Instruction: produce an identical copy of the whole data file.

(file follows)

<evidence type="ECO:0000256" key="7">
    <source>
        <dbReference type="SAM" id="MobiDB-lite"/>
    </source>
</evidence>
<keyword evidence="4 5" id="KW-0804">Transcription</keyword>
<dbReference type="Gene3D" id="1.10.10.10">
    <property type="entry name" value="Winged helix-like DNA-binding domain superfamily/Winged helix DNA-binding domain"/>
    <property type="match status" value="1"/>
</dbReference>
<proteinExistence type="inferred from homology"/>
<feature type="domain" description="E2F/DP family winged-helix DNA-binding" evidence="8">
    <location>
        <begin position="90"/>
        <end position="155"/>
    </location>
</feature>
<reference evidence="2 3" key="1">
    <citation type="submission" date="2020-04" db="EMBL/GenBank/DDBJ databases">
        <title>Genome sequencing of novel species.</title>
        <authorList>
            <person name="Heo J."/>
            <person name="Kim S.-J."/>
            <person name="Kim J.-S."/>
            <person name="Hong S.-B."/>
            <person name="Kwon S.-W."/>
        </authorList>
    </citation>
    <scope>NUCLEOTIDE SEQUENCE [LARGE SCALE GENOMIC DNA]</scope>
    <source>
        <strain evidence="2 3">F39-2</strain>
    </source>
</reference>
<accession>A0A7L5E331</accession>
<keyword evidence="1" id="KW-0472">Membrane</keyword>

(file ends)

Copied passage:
<evidence type="ECO:0000256" key="7">
    <source>
        <dbReference type="SAM" id="MobiDB-lite"/>
    </source>
</evidence>
<keyword evidence="4 5" id="KW-0804">Transcription</keyword>
<dbReference type="Gene3D" id="1.10.10.10">
    <property type="entry name" value="Winged helix-like DNA-binding domain superfamily/Winged helix DNA-binding domain"/>
    <property type="match status" value="1"/>
</dbReference>
<proteinExistence type="inferred from homology"/>
<feature type="domain" description="E2F/DP family winged-helix DNA-binding" evidence="8">
    <location>
        <begin position="90"/>
        <end position="155"/>
    </location>
</feature>
<reference evidence="2 3" key="1">
    <citation type="submission" date="2020-04" db="EMBL/GenBank/DDBJ databases">
        <title>Genome sequencing of novel species.</title>
        <authorList>
            <person name="Heo J."/>
            <person name="Kim S.-J."/>
            <person name="Kim J.-S."/>
            <person name="Hong S.-B."/>
            <person name="Kwon S.-W."/>
        </authorList>
    </citation>
    <scope>NUCLEOTIDE SEQUENCE [LARGE SCALE GENOMIC DNA]</scope>
    <source>
        <strain evidence="2 3">F39-2</strain>
    </source>
</reference>
<accession>A0A7L5E331</accession>
<keyword evidence="1" id="KW-0472">Membrane</keyword>